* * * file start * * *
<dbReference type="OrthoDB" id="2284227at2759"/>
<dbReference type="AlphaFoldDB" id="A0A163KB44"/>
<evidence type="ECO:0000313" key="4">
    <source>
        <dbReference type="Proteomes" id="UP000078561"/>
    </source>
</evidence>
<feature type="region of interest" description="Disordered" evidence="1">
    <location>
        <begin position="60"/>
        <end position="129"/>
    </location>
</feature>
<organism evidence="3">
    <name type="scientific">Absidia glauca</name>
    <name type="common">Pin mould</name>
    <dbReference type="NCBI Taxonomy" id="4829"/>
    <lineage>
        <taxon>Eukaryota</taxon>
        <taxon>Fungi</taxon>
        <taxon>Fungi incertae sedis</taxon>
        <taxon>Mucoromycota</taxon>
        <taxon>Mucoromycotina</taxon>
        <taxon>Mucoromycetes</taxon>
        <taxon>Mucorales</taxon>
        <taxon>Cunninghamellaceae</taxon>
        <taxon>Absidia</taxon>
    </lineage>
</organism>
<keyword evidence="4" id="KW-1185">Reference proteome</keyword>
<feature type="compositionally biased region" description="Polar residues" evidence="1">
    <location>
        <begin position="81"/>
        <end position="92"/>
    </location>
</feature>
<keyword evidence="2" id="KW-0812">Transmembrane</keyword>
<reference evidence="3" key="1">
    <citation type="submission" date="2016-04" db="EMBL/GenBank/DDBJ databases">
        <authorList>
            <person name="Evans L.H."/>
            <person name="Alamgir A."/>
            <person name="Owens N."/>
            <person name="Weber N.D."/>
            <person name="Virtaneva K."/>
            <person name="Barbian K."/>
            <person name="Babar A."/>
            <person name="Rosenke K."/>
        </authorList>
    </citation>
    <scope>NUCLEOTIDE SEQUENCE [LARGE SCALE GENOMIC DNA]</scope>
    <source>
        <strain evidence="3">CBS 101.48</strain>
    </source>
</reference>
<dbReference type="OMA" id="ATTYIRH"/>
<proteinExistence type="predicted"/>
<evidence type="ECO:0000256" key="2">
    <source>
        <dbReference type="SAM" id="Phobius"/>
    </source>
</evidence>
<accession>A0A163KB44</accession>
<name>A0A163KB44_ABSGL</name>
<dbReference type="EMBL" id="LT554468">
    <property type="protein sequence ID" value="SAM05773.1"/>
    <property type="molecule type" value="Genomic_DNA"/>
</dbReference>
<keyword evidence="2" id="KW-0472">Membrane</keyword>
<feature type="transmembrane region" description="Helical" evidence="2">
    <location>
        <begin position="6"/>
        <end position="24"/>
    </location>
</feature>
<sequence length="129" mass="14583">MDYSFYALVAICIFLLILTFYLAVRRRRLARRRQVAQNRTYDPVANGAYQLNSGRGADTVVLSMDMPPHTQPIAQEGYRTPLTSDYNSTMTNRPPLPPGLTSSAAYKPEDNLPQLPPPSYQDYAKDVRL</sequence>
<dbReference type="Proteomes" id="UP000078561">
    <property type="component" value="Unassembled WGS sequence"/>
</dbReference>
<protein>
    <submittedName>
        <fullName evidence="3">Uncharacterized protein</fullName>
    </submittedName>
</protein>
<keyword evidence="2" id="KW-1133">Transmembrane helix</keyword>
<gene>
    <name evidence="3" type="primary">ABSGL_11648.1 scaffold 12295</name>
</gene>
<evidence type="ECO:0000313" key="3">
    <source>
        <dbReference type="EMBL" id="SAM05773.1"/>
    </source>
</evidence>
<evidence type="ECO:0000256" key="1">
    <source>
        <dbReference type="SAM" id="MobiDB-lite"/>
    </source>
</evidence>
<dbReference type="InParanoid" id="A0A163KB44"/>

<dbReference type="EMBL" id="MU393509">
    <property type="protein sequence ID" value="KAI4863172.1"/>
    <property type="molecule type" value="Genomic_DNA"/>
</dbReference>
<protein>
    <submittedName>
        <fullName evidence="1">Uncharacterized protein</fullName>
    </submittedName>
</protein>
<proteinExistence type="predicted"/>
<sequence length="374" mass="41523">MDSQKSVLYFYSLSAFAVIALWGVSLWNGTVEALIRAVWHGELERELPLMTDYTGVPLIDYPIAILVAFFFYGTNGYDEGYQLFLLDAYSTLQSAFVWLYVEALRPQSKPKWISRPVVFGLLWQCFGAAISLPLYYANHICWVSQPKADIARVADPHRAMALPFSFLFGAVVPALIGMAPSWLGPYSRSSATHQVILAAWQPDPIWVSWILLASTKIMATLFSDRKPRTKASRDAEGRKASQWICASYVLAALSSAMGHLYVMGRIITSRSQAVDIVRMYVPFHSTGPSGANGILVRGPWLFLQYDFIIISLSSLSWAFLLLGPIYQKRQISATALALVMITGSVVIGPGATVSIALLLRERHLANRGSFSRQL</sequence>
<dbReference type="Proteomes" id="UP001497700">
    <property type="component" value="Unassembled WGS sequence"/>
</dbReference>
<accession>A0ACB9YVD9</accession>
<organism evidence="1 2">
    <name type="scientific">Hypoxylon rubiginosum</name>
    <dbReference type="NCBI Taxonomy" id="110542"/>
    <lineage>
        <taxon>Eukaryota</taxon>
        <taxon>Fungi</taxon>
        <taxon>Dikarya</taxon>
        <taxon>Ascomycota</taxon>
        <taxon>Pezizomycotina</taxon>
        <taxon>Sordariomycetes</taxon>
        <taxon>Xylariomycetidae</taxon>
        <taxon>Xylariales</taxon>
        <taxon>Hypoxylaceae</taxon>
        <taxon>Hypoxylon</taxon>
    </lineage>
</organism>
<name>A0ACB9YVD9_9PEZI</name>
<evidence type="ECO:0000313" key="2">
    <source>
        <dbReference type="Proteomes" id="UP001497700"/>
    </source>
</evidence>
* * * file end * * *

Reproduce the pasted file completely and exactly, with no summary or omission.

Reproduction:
<dbReference type="OrthoDB" id="2284227at2759"/>
<dbReference type="AlphaFoldDB" id="A0A163KB44"/>
<evidence type="ECO:0000313" key="4">
    <source>
        <dbReference type="Proteomes" id="UP000078561"/>
    </source>
</evidence>
<feature type="region of interest" description="Disordered" evidence="1">
    <location>
        <begin position="60"/>
        <end position="129"/>
    </location>
</feature>
<organism evidence="3">
    <name type="scientific">Absidia glauca</name>
    <name type="common">Pin mould</name>
    <dbReference type="NCBI Taxonomy" id="4829"/>
    <lineage>
        <taxon>Eukaryota</taxon>
        <taxon>Fungi</taxon>
        <taxon>Fungi incertae sedis</taxon>
        <taxon>Mucoromycota</taxon>
        <taxon>Mucoromycotina</taxon>
        <taxon>Mucoromycetes</taxon>
        <taxon>Mucorales</taxon>
        <taxon>Cunninghamellaceae</taxon>
        <taxon>Absidia</taxon>
    </lineage>
</organism>
<keyword evidence="4" id="KW-1185">Reference proteome</keyword>
<feature type="compositionally biased region" description="Polar residues" evidence="1">
    <location>
        <begin position="81"/>
        <end position="92"/>
    </location>
</feature>
<keyword evidence="2" id="KW-0812">Transmembrane</keyword>
<reference evidence="3" key="1">
    <citation type="submission" date="2016-04" db="EMBL/GenBank/DDBJ databases">
        <authorList>
            <person name="Evans L.H."/>
            <person name="Alamgir A."/>
            <person name="Owens N."/>
            <person name="Weber N.D."/>
            <person name="Virtaneva K."/>
            <person name="Barbian K."/>
            <person name="Babar A."/>
            <person name="Rosenke K."/>
        </authorList>
    </citation>
    <scope>NUCLEOTIDE SEQUENCE [LARGE SCALE GENOMIC DNA]</scope>
    <source>
        <strain evidence="3">CBS 101.48</strain>
    </source>
</reference>
<dbReference type="OMA" id="ATTYIRH"/>
<proteinExistence type="predicted"/>
<evidence type="ECO:0000256" key="2">
    <source>
        <dbReference type="SAM" id="Phobius"/>
    </source>
</evidence>
<accession>A0A163KB44</accession>
<name>A0A163KB44_ABSGL</name>
<dbReference type="EMBL" id="LT554468">
    <property type="protein sequence ID" value="SAM05773.1"/>
    <property type="molecule type" value="Genomic_DNA"/>
</dbReference>
<keyword evidence="2" id="KW-0472">Membrane</keyword>
<feature type="transmembrane region" description="Helical" evidence="2">
    <location>
        <begin position="6"/>
        <end position="24"/>
    </location>
</feature>
<sequence length="129" mass="14583">MDYSFYALVAICIFLLILTFYLAVRRRRLARRRQVAQNRTYDPVANGAYQLNSGRGADTVVLSMDMPPHTQPIAQEGYRTPLTSDYNSTMTNRPPLPPGLTSSAAYKPEDNLPQLPPPSYQDYAKDVRL</sequence>
<dbReference type="Proteomes" id="UP000078561">
    <property type="component" value="Unassembled WGS sequence"/>
</dbReference>
<protein>
    <submittedName>
        <fullName evidence="3">Uncharacterized protein</fullName>
    </submittedName>
</protein>
<keyword evidence="2" id="KW-1133">Transmembrane helix</keyword>
<gene>
    <name evidence="3" type="primary">ABSGL_11648.1 scaffold 12295</name>
</gene>
<evidence type="ECO:0000313" key="3">
    <source>
        <dbReference type="EMBL" id="SAM05773.1"/>
    </source>
</evidence>
<evidence type="ECO:0000256" key="1">
    <source>
        <dbReference type="SAM" id="MobiDB-lite"/>
    </source>
</evidence>
<dbReference type="InParanoid" id="A0A163KB44"/>

<dbReference type="EMBL" id="MU393509">
    <property type="protein sequence ID" value="KAI4863172.1"/>
    <property type="molecule type" value="Genomic_DNA"/>
</dbReference>
<protein>
    <submittedName>
        <fullName evidence="1">Uncharacterized protein</fullName>
    </submittedName>
</protein>
<proteinExistence type="predicted"/>
<sequence length="374" mass="41523">MDSQKSVLYFYSLSAFAVIALWGVSLWNGTVEALIRAVWHGELERELPLMTDYTGVPLIDYPIAILVAFFFYGTNGYDEGYQLFLLDAYSTLQSAFVWLYVEALRPQSKPKWISRPVVFGLLWQCFGAAISLPLYYANHICWVSQPKADIARVADPHRAMALPFSFLFGAVVPALIGMAPSWLGPYSRSSATHQVILAAWQPDPIWVSWILLASTKIMATLFSDRKPRTKASRDAEGRKASQWICASYVLAALSSAMGHLYVMGRIITSRSQAVDIVRMYVPFHSTGPSGANGILVRGPWLFLQYDFIIISLSSLSWAFLLLGPIYQKRQISATALALVMITGSVVIGPGATVSIALLLRERHLANRGSFSRQL</sequence>
<dbReference type="Proteomes" id="UP001497700">
    <property type="component" value="Unassembled WGS sequence"/>
</dbReference>
<accession>A0ACB9YVD9</accession>
<organism evidence="1 2">
    <name type="scientific">Hypoxylon rubiginosum</name>
    <dbReference type="NCBI Taxonomy" id="110542"/>
    <lineage>
        <taxon>Eukaryota</taxon>
        <taxon>Fungi</taxon>
        <taxon>Dikarya</taxon>
        <taxon>Ascomycota</taxon>
        <taxon>Pezizomycotina</taxon>
        <taxon>Sordariomycetes</taxon>
        <taxon>Xylariomycetidae</taxon>
        <taxon>Xylariales</taxon>
        <taxon>Hypoxylaceae</taxon>
        <taxon>Hypoxylon</taxon>
    </lineage>
</organism>
<name>A0ACB9YVD9_9PEZI</name>
<evidence type="ECO:0000313" key="2">
    <source>
        <dbReference type="Proteomes" id="UP001497700"/>
    </source>
</evidence>